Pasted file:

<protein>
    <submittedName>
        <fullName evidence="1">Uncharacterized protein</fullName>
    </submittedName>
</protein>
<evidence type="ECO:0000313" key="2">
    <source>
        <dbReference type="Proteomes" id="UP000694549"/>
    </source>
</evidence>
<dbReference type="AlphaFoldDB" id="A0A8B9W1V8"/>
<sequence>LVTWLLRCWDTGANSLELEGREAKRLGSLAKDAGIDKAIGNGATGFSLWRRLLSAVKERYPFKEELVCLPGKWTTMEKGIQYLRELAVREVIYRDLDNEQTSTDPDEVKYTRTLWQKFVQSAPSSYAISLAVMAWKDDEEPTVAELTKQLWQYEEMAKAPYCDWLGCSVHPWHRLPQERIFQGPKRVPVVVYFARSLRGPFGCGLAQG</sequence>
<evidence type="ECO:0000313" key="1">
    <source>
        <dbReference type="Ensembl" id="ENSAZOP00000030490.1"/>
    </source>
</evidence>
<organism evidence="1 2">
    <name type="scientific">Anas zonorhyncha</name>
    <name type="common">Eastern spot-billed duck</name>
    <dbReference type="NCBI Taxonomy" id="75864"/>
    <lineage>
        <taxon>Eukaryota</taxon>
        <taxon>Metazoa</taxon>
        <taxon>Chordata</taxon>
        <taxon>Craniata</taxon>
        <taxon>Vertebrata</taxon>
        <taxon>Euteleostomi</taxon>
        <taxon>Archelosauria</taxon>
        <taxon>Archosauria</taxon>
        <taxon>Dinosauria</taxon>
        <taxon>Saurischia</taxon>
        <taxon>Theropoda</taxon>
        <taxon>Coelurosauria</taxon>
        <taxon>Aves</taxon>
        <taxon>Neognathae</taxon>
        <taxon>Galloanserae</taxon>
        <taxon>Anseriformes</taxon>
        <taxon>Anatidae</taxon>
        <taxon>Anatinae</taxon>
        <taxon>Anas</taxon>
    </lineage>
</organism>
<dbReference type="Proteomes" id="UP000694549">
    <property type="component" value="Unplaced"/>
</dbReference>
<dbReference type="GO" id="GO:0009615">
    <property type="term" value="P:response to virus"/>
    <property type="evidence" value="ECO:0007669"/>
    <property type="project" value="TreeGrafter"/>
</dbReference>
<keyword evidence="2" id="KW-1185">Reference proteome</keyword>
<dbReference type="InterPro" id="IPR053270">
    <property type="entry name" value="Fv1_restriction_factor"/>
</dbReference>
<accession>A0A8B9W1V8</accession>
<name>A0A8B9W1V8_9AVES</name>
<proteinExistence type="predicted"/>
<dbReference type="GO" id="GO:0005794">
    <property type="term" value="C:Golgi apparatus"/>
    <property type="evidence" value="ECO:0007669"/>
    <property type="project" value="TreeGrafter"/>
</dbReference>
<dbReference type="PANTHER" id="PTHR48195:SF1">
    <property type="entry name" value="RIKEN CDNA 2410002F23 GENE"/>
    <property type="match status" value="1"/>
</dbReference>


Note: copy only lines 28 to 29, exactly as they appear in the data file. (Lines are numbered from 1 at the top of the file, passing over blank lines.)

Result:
        <taxon>Euteleostomi</taxon>
        <taxon>Archelosauria</taxon>